Thursday, 16 June 2016

CQC Review into How the NHS Investigate and Learns From Deaths

The CQC is looking at how NHS acute, community healthcare and mental health trusts investigate deaths and learn from their investigations. Assessing whether opportunities to prevent deaths are being missed.

Following the publication of the Mazars report – which looked at the deaths of people using mental health or learning disability services run by Southern Health Foundation Trust, the government asked the CQC to look at how NHS trusts across the country investigate deaths to find out whether similar problems can be found elsewhere.

The review will look particularly closely at how trusts investigate and learn from deaths of people using learning disability or mental health services.

Following the review the CQC will publish a report setting out their findings and making recommendations. Ensuring that there is clear guidance for NHS trusts outlining expected good practice in identifying, reporting and investigating deaths and embedding learning to improve care. Trusts will then be measured against these standards during inspections.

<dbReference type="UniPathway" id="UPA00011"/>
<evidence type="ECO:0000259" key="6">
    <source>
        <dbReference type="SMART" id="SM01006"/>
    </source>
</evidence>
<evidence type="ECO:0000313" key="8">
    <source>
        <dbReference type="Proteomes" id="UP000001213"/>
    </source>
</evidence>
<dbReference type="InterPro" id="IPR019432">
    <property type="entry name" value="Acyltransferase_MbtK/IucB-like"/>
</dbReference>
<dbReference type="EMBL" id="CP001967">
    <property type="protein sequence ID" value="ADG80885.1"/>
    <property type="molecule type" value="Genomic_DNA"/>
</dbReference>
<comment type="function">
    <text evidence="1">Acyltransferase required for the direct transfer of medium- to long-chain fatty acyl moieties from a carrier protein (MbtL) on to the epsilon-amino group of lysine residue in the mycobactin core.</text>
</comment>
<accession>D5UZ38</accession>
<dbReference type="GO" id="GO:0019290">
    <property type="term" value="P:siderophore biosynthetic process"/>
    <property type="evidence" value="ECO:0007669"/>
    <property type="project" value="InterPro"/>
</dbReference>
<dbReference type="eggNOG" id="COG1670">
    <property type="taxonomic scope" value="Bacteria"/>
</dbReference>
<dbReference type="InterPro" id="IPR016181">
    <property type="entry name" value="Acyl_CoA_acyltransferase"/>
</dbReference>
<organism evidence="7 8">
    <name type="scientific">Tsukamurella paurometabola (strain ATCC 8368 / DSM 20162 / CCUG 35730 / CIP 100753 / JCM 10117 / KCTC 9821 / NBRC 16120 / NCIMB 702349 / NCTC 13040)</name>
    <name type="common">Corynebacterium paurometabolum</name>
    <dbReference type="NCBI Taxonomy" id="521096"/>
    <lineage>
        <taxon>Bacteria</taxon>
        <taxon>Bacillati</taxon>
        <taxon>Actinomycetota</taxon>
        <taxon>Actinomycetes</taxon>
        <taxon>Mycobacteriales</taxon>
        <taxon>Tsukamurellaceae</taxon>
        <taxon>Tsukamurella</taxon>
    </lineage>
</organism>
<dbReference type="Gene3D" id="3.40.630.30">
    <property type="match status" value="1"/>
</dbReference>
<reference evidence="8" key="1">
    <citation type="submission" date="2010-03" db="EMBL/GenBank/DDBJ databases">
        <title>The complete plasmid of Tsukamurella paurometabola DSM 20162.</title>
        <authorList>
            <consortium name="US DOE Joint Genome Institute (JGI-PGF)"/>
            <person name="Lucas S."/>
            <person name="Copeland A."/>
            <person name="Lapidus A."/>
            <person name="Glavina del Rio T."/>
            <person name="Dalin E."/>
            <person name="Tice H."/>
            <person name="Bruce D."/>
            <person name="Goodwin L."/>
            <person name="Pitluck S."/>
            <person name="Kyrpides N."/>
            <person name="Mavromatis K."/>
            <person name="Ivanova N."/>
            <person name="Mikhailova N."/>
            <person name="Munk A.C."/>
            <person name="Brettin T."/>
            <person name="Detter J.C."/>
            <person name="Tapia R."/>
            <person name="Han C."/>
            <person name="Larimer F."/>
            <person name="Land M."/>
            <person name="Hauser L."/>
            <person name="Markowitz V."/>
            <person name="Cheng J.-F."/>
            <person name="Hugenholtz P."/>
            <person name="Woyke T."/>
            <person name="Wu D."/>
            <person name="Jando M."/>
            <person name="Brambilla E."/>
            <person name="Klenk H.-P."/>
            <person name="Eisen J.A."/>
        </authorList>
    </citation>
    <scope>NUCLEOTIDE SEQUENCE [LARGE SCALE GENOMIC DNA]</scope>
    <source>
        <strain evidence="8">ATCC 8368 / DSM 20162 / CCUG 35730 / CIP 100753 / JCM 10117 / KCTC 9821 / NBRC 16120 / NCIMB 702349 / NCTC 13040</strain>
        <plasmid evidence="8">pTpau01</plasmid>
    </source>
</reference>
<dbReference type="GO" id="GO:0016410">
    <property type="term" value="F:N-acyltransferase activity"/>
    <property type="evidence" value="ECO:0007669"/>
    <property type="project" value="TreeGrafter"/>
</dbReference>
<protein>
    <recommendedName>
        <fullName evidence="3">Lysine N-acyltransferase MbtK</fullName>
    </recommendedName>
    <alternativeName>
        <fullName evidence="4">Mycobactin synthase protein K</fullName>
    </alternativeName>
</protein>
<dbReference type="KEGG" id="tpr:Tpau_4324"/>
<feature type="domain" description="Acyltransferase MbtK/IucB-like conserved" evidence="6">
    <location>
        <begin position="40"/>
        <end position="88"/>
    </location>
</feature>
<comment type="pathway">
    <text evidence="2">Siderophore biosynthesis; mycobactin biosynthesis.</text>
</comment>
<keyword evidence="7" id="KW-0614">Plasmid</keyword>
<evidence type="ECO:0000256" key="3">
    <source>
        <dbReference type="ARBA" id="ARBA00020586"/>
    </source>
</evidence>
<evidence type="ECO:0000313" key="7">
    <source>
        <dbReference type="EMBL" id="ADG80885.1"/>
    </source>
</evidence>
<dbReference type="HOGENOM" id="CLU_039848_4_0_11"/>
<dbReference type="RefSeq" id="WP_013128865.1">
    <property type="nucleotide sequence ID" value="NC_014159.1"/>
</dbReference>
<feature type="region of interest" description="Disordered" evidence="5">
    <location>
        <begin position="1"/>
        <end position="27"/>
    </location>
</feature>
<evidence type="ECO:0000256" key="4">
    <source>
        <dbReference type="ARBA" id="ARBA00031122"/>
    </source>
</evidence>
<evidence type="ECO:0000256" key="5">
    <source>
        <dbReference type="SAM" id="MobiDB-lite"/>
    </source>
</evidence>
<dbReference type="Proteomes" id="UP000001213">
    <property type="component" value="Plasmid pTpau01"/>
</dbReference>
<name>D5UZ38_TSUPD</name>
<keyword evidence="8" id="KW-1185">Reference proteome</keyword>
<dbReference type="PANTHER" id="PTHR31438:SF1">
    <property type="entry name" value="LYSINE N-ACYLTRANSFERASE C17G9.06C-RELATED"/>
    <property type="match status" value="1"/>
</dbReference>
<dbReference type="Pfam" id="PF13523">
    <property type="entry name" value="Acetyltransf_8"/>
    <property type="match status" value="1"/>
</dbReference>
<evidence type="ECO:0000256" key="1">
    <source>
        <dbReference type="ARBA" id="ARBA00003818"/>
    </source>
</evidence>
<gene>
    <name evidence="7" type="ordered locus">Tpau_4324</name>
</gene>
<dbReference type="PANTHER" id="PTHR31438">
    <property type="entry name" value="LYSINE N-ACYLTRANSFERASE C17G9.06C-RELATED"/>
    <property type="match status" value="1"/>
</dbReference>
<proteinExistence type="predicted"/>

The Review Process

The CQC’s report will be informed by a number of different activities:
  • A national survey of NHS trusts (which will be sent out this month) and discussions with trusts through the CQC’s online portal for service providers.
  • Work with bereaved families.
  • Work with an expert advisory group made up of a range of people and organisations, including charities, campaigners and government bodies.
  • Work with partner organisations, including NHS England, NHS Improvement and the Department of Health.
  • Visits to a sample of acute, community healthcare and mental health NHS trusts to gather evidence over the summer.
The final report will be published in December 2016.

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